LONG POND, Pa. — As he closed in on the finish, Greg Biffle knew the only person worthy of dedicating this victory to at Pocono Raceway.
"This one's for Jack!" he said over the radio.
Was it ever.
With Jack Roush recovering from injuries sustained Tuesday in a plane crash in Wisconsin, Biffle earned victory in Sunday's often-delayed Sprint Cup race at Pocono Raceway.
Biffle led the final 21 laps of the Pennsylvania 500 to snap a 64-race winless streak. It was the first victory this year for Roush Fenway Racing, and for Ford.
"I have to tell you, when it got to be five (laps) to go," Biffle said, "…I started thinking, this race is meant to be."
Biffle never doubted he would win again even as his oh-fer hit nearly two years. He hadn't won since the first two races in the 2008 Chase for the Cup championship. But with Roush in the Mayo Clinic in Minnesota, motivation was easy to find.
"We know he's watching," Biffle said. "It's been really tough. We worked so hard."
Tony Stewart was second and Roush driver Carl Edwards was third. Kevin Harvick was fourth and Denny Hamlin, who won the previous two Pocono races, rounded out the top five.
Edwards spoke Sunday morning with Roush, known as "The Cat in the Hat" for the straw hat he wears on pit road, and said his boss sounded in good spirits.
"He was Jack," Edwards said. "(He said) don't mess anything up. Don't wreck. He's been through a lot this last week. He really needed that victory. That's pretty cool. I'm sure he's really hard to handle for all those nurses in the hospital."
Roush released a statement calling it a "proud day" for the entire organization.
"They've done a wonderful job and this is just the beginning of the rewards that have resulted from all of their hard work," he said.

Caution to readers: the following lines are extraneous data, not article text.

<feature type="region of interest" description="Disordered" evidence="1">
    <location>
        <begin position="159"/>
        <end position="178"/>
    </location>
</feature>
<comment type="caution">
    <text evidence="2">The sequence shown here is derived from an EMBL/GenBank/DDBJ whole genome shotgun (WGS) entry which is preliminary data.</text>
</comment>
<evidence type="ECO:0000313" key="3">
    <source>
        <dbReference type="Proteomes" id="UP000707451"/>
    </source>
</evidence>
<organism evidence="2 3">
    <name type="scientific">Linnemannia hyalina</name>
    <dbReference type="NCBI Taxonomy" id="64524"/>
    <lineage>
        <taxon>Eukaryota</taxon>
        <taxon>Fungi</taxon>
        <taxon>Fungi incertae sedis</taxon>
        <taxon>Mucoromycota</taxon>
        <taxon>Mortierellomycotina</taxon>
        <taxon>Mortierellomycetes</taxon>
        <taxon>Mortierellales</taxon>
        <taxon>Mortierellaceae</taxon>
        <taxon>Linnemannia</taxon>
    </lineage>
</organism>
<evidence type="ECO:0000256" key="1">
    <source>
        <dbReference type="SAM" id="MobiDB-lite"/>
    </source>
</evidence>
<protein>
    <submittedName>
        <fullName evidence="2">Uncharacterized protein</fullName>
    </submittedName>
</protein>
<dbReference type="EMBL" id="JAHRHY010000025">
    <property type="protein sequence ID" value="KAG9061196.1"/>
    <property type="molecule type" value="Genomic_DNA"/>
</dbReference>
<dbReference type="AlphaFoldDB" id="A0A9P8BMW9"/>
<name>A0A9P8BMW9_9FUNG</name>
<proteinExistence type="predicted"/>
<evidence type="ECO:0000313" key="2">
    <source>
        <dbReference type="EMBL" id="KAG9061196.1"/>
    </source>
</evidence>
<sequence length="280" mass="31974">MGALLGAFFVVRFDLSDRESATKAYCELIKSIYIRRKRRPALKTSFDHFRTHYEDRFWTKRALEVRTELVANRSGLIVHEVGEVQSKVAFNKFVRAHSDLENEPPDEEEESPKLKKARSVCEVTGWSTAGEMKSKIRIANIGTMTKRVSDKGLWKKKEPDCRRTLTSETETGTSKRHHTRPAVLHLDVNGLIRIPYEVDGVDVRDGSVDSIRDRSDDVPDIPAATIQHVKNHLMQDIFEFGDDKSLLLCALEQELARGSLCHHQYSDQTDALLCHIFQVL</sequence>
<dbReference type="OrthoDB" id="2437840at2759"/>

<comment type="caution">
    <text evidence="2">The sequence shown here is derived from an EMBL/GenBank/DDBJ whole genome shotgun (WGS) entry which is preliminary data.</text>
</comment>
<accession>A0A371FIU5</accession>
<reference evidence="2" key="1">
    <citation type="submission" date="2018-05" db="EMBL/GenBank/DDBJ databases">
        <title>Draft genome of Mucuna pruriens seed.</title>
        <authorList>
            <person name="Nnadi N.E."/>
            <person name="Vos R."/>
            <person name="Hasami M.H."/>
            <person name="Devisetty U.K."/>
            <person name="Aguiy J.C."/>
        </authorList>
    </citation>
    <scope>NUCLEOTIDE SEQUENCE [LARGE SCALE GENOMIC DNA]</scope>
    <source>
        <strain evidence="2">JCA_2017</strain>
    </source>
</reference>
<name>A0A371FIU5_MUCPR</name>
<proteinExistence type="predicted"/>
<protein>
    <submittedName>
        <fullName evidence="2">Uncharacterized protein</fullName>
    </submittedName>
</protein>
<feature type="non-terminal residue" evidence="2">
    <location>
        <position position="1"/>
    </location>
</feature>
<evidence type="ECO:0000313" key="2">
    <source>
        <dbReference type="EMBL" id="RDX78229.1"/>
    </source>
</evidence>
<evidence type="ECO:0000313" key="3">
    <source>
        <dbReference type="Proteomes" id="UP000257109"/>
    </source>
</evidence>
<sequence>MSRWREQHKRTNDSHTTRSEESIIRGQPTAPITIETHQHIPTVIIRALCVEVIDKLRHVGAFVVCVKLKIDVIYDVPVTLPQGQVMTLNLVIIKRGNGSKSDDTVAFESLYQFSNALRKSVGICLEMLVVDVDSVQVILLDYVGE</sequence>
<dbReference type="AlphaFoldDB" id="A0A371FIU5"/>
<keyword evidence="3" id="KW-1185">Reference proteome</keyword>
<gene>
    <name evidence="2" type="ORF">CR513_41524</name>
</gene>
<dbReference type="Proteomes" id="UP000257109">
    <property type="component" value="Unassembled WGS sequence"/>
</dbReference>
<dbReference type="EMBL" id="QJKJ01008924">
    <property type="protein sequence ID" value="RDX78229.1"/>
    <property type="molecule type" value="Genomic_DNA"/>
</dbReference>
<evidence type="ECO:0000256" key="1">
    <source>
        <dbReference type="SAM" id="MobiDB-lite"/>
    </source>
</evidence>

Biffle said Roush called him in Victory Lane and the owner said, "he never met somebody that had the will to win like I do."
Biffle's crew kept the same No. 16 car which earned a season-high third-place finish last week at Indianapolis.
"The whole company needed it," said Biffle's crew chief, Greg Erwin. "I can't really explain what this means."
Sunday's start was delayed by rain, then two long red flag stops totaled nearly 50 minutes.
Elliott Sadler and Kurt Busch walked away from scary wrecks that knocked them out and drew the first red flag.
Sadler laid down on the 2.5-mile triangle track, suffering a sore chest and stomach after smacking the inside wall. The engine on his No. 19 Ford was ripped from the body and smoldered nearby.
Busch's No. 2 Dodge was hit from behind by four-time defending Sprint Cup champion Jimmie Johnson. Busch slammed into the wall, skidded along the grass, and nailed an infield barrier.
Rain brought out the last, brief red flag. Sam Hornish led at that point, but shortly after the restart Biffle took the lead and pulled away.
KENTUCKY TIME: The Associated Press reported that Kentucky Speedway will get a Sprint Cup race in 2011. The 1.5-mile tri-oval in Sparta, halfway between Louisville and Cincinnati, will host NASCAR's top series in early July. A news conference is scheduled Aug. 10 at the track. In 2008, Speedway Motorsports Inc. bought the track from the original ownership group, which sued NASCAR and International Speedway Corp. in 2005, contending they tried to exclude the track from the Cup series.